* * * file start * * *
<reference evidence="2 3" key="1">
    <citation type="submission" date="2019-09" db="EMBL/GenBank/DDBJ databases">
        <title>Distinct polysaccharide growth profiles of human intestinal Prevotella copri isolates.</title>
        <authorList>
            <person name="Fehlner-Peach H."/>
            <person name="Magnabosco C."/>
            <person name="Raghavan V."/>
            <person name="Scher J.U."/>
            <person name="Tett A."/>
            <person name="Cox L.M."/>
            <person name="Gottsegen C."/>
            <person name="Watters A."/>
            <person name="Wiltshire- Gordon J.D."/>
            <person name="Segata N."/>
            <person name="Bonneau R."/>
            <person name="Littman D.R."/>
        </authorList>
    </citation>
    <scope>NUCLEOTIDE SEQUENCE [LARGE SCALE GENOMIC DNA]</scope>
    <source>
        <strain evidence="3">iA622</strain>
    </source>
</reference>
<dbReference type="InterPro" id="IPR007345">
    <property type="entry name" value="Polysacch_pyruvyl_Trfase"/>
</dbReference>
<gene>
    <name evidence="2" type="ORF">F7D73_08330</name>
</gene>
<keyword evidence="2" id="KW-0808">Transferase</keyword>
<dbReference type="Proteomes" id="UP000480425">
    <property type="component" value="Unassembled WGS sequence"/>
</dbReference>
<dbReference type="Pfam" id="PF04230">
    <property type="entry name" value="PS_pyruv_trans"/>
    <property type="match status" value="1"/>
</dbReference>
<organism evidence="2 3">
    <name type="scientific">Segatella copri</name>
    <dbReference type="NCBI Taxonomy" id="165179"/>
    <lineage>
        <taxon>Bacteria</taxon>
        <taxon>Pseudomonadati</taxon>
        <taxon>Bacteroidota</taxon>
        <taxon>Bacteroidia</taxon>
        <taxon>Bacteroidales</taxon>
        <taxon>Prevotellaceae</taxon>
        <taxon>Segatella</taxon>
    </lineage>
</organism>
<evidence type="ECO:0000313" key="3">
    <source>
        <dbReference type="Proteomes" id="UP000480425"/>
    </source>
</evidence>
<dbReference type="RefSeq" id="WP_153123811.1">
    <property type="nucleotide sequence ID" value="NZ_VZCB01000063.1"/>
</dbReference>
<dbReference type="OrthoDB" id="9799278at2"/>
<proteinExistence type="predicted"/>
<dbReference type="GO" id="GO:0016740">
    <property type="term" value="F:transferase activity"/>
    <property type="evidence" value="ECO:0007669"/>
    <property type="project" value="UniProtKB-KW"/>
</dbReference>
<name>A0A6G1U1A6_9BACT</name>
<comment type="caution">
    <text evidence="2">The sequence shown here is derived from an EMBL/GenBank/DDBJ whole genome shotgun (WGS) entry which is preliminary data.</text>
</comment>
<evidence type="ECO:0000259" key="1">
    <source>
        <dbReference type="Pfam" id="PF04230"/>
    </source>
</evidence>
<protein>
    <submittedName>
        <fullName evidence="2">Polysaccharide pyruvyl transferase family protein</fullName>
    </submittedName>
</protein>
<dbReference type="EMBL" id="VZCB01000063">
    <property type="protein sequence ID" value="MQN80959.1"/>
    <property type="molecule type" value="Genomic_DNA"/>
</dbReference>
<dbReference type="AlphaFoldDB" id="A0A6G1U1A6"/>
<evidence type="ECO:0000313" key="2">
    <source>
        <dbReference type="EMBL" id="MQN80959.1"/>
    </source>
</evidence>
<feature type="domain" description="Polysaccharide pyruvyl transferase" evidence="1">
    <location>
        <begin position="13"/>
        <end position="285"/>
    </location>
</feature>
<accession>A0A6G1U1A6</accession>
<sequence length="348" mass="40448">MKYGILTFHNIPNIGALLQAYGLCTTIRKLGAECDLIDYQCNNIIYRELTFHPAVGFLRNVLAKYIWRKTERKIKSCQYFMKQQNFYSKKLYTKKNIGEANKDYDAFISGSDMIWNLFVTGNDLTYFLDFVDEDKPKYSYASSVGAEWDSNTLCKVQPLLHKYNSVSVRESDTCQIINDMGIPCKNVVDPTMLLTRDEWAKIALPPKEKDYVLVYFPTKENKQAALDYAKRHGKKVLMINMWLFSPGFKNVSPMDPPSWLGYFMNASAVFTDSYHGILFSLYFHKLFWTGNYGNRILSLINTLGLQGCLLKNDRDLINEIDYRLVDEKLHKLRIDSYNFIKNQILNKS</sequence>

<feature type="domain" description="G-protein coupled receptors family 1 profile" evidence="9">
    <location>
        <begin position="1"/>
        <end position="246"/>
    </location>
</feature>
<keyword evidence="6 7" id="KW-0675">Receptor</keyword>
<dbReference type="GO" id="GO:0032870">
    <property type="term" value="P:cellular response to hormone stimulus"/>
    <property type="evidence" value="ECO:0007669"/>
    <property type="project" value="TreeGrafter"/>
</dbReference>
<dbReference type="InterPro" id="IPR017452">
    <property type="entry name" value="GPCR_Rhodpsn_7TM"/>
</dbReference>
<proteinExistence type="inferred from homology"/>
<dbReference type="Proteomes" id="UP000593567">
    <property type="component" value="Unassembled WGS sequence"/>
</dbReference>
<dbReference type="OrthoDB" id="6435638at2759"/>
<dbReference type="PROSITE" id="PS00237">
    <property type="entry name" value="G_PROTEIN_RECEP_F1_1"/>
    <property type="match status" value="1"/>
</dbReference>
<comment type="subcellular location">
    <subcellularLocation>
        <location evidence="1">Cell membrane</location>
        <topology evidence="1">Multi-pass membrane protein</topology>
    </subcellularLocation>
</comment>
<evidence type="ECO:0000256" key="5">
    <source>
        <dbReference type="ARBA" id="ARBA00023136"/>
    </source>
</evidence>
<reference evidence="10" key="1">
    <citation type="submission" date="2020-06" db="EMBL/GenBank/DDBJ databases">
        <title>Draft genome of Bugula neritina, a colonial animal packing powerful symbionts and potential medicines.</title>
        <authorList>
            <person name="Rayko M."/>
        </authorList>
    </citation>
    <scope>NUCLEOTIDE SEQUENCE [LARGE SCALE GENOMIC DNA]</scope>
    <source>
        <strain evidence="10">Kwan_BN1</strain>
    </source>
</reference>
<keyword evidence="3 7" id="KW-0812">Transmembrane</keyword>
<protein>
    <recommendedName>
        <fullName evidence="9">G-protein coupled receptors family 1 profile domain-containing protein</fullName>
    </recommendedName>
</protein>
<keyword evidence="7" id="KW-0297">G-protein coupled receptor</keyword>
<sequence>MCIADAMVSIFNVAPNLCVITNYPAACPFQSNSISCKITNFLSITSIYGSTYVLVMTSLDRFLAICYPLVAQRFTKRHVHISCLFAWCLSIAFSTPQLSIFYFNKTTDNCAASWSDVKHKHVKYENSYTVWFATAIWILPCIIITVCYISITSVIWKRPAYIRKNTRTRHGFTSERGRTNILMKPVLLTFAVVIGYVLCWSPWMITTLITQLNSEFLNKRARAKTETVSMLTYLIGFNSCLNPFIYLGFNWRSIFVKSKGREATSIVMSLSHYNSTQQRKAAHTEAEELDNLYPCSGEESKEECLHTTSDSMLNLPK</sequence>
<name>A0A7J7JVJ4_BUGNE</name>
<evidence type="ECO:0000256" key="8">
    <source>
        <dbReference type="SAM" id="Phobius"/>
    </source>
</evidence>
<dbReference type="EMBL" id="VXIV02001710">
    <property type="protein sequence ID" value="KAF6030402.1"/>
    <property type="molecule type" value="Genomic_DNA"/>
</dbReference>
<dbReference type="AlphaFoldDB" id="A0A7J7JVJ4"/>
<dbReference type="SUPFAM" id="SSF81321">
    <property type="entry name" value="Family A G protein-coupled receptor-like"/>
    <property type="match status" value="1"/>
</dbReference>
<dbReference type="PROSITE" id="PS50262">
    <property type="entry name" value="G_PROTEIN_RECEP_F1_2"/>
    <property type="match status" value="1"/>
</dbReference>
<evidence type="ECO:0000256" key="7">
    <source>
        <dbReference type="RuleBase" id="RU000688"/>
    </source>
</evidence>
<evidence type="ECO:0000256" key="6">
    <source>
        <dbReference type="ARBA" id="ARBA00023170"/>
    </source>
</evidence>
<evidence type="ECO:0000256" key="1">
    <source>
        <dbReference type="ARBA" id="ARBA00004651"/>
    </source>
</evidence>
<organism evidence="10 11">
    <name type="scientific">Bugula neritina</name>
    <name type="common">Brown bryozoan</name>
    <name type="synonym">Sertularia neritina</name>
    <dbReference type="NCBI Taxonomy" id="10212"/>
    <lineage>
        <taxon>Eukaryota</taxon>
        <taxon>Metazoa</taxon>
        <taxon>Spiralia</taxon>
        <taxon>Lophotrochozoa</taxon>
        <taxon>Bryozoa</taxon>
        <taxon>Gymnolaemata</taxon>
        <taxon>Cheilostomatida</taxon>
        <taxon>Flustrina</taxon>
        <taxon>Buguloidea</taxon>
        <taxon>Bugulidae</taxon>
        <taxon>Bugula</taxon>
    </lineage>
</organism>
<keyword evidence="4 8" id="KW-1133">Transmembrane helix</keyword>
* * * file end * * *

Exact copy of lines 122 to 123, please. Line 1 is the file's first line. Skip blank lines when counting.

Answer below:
<comment type="subcellular location">
    <subcellularLocation>